2.5 Topographical Mapping 101

As you roll out wireless equipment, you'll find yourself looking at your environment in a different way. Air conditioning ducts, pipes, microwave ovens, power lines, and other sources of nastiness start leaping into the foreground as you walk around. By the time you've set up a couple of nodes, you will most likely be familiar with every source of noise or reflection in the area you're trying to cover. But what if you want to extend your range, as in a several mile point-to-point link? Is there a better way to survey the outlying environment other than walking the entire route of your link? Maybe.

Topographical surveys have been made (and are constantly being revised) by the USGS in every region of the United States. Topo (short for topographical) maps are available on both paper and CD-ROM from a variety of sources. If you want to know how the land lies between two points, the USGS topos are a good starting point.

The paper topo maps are a great resource for getting an overview of the surrounding terrain in your local area. You can use a ruler to quickly gauge the approximate distance between two points, and to determine whether there are any obvious obstructions in the path. While they're a great place to start assessing a long link, topographical maps don't provide some critical information: namely, tree and building data. The land may appear to cooperate on paper, but if there's a forest or several tall buildings between your two points, there's not much hope for a direct shot.

The USGS also provides DOQs (or Digital Orthophoto Quadrangles) of actual aerial photography. Unfortunately, freely available versions of DOQs tend to be out of date (frequently 8 to 10 years old), and recent DOQs are not only expensive but often aren't even available. If you absolutely must have the latest aerial photographs of your local area, the USGS will let you download them for $30 per order and $7.50-$15 per file. You will probably find it cheaper and easier to make an initial estimate with topo maps and then simply go out and try the link.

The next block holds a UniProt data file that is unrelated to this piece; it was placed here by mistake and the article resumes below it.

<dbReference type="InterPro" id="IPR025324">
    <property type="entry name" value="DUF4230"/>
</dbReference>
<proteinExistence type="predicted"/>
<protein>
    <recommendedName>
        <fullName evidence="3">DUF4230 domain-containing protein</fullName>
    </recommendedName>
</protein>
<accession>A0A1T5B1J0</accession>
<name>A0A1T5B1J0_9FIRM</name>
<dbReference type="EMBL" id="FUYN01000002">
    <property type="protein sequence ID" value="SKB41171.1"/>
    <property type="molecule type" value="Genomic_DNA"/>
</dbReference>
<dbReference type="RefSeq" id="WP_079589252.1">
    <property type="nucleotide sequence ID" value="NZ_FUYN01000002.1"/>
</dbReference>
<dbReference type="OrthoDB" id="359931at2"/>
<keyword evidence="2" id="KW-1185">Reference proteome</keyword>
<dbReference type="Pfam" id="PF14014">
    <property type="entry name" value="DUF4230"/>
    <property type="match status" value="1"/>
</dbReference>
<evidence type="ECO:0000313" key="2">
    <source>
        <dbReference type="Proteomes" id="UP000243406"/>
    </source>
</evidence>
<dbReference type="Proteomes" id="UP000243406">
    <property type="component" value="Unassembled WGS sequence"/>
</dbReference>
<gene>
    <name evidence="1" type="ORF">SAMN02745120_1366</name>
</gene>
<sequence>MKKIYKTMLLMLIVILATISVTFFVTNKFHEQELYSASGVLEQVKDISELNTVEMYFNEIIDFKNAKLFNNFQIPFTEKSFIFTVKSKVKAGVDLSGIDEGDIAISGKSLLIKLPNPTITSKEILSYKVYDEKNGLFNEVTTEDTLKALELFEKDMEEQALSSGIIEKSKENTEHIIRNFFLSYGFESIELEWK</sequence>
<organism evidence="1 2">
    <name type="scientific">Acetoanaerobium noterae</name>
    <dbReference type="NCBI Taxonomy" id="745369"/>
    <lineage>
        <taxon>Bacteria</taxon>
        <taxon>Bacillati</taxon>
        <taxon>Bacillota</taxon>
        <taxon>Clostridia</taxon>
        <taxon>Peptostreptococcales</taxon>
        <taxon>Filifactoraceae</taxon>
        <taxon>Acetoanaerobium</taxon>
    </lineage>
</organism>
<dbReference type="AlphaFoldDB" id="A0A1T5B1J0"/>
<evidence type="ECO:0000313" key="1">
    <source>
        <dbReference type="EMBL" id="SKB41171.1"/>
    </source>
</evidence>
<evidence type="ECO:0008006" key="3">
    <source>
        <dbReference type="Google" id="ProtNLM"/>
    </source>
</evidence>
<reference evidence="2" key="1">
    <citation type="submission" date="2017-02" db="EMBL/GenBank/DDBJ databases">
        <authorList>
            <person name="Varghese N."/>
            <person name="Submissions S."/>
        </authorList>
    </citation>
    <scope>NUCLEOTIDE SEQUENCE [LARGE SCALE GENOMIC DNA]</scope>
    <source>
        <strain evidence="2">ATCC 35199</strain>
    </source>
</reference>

Interestingly enough, MapQuest (http://www.mapquest.com/) has recently started providing color aerial photos (in addition to their regular street maps) from GlobeXplorer (http://www.globexplorer.com/). While there's little indication as to how recent their data is, it may be a good place to get a quick (and free) aerial overview of your local area. Another popular software package is EarthViewer3D by Keyhole Software (http://www.earthviewer.com/). It incorporates satellite image data, aerial photography, GIS data, and business databases into an interactive overview map.

You can buy paper maps from most camping supply stores, or browse them online for free at http://www.topozone.com/. If you're interested in DOQs, go to the USGS directly at http://earthexplorer.usgs.gov/. We'll take a look at some nifty things you can do with topo maps on CD-ROM and your GPS in Chapter 6.